New York City's chief medical examiner ruled that retired police detective James Zadroga's death from lung disease in 2006 was not caused by working hundreds of hours at the World Trade Center site after 9/11.

Dr. Charles Hirsch's report rejected the results of a previous autopsy conducted by a New Jersey medical examiner that had determined Zadroga's death at 34 was "directly related" to his ingesting dust from the site. The original report had been seen as evidence of a link between the environment at the World Trade Center and workers who became ill and died after spending large amounts of time there following 9/11.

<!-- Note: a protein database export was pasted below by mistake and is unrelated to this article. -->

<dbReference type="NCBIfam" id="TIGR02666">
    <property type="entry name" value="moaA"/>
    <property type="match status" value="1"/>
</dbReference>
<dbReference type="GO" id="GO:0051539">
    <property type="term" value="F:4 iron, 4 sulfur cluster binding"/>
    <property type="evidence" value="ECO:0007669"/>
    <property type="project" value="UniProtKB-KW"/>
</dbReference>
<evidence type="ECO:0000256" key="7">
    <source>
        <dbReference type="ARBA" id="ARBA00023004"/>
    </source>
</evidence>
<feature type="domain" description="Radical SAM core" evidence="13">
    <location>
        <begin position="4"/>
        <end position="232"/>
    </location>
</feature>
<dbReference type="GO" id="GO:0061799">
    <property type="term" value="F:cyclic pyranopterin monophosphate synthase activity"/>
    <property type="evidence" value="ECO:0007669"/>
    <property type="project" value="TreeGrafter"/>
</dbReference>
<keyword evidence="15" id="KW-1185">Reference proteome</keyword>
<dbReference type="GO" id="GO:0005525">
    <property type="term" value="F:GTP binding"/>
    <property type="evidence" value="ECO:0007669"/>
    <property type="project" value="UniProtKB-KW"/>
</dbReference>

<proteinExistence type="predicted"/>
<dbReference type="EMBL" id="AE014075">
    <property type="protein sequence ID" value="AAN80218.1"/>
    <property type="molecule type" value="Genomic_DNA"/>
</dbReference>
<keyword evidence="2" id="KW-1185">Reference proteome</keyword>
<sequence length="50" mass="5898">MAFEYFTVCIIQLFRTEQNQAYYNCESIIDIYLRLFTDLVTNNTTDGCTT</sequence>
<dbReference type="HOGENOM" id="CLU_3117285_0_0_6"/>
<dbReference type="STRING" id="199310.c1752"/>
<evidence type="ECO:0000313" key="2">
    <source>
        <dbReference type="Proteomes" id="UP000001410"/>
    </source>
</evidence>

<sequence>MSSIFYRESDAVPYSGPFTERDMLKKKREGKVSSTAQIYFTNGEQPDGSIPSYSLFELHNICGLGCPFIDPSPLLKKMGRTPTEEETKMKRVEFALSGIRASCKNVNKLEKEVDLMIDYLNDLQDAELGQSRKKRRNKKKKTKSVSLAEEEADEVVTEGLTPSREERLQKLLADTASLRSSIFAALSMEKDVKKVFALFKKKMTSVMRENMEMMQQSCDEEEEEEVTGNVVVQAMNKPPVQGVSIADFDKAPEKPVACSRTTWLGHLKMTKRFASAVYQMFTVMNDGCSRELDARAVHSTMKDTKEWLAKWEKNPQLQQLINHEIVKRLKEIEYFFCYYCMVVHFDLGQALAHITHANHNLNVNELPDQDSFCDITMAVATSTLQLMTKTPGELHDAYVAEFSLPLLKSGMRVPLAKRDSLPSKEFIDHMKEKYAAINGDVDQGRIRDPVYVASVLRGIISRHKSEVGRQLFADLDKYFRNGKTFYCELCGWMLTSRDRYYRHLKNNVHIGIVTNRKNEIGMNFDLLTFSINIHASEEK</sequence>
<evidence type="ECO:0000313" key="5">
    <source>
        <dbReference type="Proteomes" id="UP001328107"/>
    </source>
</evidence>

In a letter to Zadroga's father, Hirsch wrote, "It is our unequivocal opinion, with certainty beyond doubt, that the foreign material in your son's lungs did not get there as the result of inhaling dust at the World Trade Center or elsewhere."

The letter did not state where the foreign material found in Zadroga's lungs might have come from.

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